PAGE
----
The first thing I'd do is figure out whether she's having trouble getting out of bed because she's too tired. Most kids I've known fall into one of two camps: the ones that wake up on their own and are bright and chippy nearly right away, usually too much so for the parents; and the ones who don't wake up on their own, have to be woken up, and are very challenging to help get ready in the morning.
If she's in the second group, then she may not be getting enough sleep. Is it possible to move to a slightly earlier bedtime? Even a half hour might be enough. Or, is it possible her sleep is not sufficiently good quality? A better mattress, a change in temperature (too warm or too cold are both bad for sleep), or a white noise machine to help cover noises (particularly if you're on a street that has some traffic but not enough to become white noise itself) all may help.
This is particularly likely if she wakes up much better on days where she can get up at her leisure (on a weekend, perhaps). If she's not getting enough sleep, then it's not terribly surprising she has trouble getting up and getting moving. I certainly have trouble getting up and moving when I've not slept enough, and I've had decades to practice.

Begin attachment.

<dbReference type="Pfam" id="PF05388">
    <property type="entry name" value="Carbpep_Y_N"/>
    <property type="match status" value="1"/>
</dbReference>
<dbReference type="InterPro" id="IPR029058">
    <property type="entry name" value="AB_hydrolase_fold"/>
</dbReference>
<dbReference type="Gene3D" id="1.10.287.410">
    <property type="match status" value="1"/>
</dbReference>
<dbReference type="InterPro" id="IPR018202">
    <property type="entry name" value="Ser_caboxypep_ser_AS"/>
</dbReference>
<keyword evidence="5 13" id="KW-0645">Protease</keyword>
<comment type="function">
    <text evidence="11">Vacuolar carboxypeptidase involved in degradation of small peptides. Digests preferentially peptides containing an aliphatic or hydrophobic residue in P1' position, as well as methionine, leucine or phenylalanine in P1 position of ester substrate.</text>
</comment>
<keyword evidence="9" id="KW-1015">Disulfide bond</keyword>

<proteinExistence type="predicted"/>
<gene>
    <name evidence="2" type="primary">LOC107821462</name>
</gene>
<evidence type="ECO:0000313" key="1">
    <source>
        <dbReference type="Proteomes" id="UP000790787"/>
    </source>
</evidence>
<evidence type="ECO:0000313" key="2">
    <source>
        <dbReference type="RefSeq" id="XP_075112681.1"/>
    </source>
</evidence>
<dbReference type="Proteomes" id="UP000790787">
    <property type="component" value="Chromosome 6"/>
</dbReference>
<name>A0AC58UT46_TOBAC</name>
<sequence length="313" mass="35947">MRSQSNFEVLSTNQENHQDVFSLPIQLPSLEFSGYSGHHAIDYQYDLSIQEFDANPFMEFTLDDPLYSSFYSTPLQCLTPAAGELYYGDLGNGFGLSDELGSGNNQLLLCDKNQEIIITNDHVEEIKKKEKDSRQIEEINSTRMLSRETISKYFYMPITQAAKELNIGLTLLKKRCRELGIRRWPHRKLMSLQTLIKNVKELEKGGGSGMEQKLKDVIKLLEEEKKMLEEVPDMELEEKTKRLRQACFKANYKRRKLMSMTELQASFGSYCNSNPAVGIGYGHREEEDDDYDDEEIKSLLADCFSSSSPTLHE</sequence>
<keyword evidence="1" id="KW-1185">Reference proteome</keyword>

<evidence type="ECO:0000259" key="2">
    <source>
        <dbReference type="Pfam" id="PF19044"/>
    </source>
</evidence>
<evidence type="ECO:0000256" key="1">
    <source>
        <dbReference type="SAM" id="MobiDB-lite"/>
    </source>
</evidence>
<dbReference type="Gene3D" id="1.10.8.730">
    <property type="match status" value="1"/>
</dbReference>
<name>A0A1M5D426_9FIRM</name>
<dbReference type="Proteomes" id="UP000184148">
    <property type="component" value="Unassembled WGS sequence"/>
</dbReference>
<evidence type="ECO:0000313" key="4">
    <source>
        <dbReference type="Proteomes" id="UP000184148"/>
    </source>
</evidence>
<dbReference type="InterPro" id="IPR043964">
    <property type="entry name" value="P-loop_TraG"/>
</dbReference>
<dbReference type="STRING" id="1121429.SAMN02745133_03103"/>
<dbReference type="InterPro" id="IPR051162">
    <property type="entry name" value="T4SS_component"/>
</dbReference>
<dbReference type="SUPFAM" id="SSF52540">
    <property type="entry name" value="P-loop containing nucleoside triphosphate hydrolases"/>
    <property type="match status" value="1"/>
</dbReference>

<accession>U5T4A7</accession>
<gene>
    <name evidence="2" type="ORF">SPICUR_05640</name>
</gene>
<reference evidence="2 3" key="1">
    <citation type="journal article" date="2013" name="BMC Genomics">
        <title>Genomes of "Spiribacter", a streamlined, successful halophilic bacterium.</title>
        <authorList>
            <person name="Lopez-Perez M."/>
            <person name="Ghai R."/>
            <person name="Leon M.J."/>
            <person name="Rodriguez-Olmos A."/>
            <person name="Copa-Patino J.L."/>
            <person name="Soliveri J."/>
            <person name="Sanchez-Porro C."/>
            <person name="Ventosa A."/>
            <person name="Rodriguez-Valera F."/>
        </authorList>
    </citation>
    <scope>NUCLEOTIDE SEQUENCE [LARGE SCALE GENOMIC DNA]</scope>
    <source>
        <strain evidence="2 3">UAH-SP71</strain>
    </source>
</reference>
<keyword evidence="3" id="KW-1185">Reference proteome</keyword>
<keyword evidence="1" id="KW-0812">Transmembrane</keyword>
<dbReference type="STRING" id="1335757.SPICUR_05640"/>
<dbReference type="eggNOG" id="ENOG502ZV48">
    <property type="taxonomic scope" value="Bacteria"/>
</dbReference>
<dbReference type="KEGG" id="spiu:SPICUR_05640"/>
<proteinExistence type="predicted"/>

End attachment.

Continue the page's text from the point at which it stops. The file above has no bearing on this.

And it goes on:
If you can't really fix the sleepiness, you can try what we do. My oldest in particular can't go to bed earlier than he does; his circadian rhythm is just wrong for a normal school schedule, so he's inevitably tired in the mornings. During the winter in particular, we wake him up in stages. Begin waking him up at 6:30 or so - light on in the room, a few words to help him stir. Then 6:45 after I've showered I give him another go. Then, again at 7 a third time, now we usually get him awake, and capable of dressing himself and getting up - particularly with the promise of breakfast downstairs. Waking up in stages is much easier for most people of any age; that way, she's not coming out of a deep sleep and instantly expected to be awake.